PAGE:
This pandemic has been hard on all of us. I’m going a little stir crazy, but on the bright side, I’ve had plenty of time to write and have been working on several projects.
One project is a collection of letters to my daughter — things I would like her to learn from her secular childhood. Most of the letters are intended for her to read as a teenager and many include stories from her life today as a four-year-old as well as stories from my childhood.
I would really like to share these letters with you and I plan on posting one or two of them weekly among other posts.
The first two are called, “Be Proud of Where You’re From” and “I Don’t Believe in Indoctrination” with an introduction letter.
My sweet girl,
As I begin to write these letters, you are just barely four years old, but you already have so many questions. I’m doing my best to be clear and forthcoming in my answers. I never want to see your curiosity fade. Never shy away from asking questions. You’re learning as much as you can about the world around you and I only want to encourage your enthusiasm and quest for knowledge, which I hope will continue for a lifetime. Stay inquisitive as your interests and passions unfold.
I’m excited to see the person you will become.
When I first went to college, I was occasionally called “fresh off the farm” due to my country accent. I actually worked pretty hard at trying to sound like I was from the city or suburbs. One word where my accent was particularly noticeable was “again”. I would pronounce it “ah-gee-an”. I didn’t even realize I was putting a whole extra syllable in it until it was pointed out to me. I practiced saying “again” over and over and my accent became less noticeable. I now think it’s pretty sad that I was self-conscious of how I spoke and I regret ever trying to change it.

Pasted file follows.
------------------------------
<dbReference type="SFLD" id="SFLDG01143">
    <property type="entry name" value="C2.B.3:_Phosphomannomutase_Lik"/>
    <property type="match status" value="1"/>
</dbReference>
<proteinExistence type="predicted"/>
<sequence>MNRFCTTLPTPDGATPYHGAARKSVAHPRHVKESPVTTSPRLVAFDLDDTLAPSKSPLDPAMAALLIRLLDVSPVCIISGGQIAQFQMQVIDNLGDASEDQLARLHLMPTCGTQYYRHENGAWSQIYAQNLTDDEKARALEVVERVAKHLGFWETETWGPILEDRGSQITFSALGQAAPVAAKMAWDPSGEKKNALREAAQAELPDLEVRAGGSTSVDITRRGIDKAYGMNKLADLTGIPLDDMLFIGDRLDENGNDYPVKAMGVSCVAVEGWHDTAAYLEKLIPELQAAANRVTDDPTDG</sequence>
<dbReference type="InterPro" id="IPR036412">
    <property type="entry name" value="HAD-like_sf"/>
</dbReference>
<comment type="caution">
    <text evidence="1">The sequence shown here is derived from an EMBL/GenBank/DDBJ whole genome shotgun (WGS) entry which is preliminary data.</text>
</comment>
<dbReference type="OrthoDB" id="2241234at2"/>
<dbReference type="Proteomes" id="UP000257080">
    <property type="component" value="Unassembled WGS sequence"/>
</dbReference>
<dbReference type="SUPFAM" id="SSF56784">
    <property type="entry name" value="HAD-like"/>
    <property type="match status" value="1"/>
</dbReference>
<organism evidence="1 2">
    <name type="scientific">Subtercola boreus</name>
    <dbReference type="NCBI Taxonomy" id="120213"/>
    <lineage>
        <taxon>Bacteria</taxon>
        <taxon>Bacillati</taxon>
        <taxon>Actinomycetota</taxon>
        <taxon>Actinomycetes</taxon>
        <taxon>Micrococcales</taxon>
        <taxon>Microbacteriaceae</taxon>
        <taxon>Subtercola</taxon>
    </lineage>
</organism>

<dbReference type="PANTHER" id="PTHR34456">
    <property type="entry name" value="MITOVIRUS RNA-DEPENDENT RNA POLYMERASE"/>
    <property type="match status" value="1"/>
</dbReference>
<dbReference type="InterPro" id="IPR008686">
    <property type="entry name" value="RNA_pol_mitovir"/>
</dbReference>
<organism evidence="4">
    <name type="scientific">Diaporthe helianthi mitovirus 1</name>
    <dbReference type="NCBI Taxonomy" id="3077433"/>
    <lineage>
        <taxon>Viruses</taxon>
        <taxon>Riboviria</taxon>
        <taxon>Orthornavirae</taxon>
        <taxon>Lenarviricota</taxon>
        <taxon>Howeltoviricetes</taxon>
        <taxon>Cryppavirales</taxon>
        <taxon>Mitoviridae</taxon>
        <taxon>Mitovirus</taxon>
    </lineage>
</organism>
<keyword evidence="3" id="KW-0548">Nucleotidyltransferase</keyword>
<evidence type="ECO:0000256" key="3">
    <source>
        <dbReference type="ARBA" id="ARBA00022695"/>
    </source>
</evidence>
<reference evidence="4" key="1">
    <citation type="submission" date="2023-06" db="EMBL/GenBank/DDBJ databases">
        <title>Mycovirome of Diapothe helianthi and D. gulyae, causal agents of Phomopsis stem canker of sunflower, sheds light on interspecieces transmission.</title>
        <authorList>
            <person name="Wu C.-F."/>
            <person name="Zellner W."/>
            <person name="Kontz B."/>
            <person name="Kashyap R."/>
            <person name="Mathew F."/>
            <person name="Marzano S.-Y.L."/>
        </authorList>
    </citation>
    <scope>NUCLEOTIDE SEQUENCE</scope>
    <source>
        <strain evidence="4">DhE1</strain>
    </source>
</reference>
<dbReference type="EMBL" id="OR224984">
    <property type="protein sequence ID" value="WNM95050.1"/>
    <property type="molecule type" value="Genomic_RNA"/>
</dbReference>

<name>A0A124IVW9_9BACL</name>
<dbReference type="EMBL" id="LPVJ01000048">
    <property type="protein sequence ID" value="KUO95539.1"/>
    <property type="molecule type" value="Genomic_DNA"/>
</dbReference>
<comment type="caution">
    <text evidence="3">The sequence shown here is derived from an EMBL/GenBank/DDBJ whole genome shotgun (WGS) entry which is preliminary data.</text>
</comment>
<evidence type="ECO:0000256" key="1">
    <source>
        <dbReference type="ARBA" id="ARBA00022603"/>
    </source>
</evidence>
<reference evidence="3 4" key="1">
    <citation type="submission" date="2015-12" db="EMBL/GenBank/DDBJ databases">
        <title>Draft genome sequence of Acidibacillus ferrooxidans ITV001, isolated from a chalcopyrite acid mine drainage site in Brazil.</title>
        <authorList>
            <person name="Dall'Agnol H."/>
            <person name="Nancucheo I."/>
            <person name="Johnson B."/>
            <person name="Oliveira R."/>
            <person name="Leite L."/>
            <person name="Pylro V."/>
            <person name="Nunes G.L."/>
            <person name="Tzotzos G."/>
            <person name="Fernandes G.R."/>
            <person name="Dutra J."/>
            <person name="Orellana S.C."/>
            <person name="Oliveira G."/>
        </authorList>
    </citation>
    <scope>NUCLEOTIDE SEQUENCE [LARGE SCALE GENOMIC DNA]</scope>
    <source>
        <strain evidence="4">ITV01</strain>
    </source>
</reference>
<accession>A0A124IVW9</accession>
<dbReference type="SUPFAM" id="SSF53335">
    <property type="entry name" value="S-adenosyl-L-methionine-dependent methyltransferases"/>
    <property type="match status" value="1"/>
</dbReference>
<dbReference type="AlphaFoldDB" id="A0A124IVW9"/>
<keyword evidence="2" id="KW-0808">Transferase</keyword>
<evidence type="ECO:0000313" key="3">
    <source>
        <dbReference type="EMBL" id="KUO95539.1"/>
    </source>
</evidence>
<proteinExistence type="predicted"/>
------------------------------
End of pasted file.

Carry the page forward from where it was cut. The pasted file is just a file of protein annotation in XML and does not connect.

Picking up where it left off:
Meanwhile, I had a professor from Mississippi who had lived in Ohio for decades and still had a thick Southern accent. He didn’t care. It was a part of him and even kind of charming. I should have followed his example.
Today, I am proud of where I’m from and I know I can’t help how I speak. Now I consider it an endearing part of who I am — just like my professor from Mississippi.
I know as a teen and young adult you will probably want to get the hell out of Ohio — I know I did. And that’s okay. You are free to explore and I encourage you to go.
Our ancestors were some of the first settlers to the Great Black Swamp of Northwest Ohio and our family has lived here for generations. This is my home and I hope you feel that way, too — whether you settle down here or not. I hope you will have many good memories to carry with you as you find your place in this world.
Wherever you end up, please always be proud of who you are and where you’re from. You will always be welcome here.
By now you know that I’m an atheist and that’s something that’s very important to me. It reminds me to live life to the fullest, focus on my recovery from mental illness, and see the world through a humanist lens. Basically, it’s intertwined with every aspect of my life.
I will never force you to be like me. I don’t believe in indoctrination. I hope by now I have instilled in you the value of verifiable evidence and empathy, but you are free to explore the world however you would like. I want you to learn as much as you can.
Always be skeptical and make informed decisions, but your beliefs are yours to define.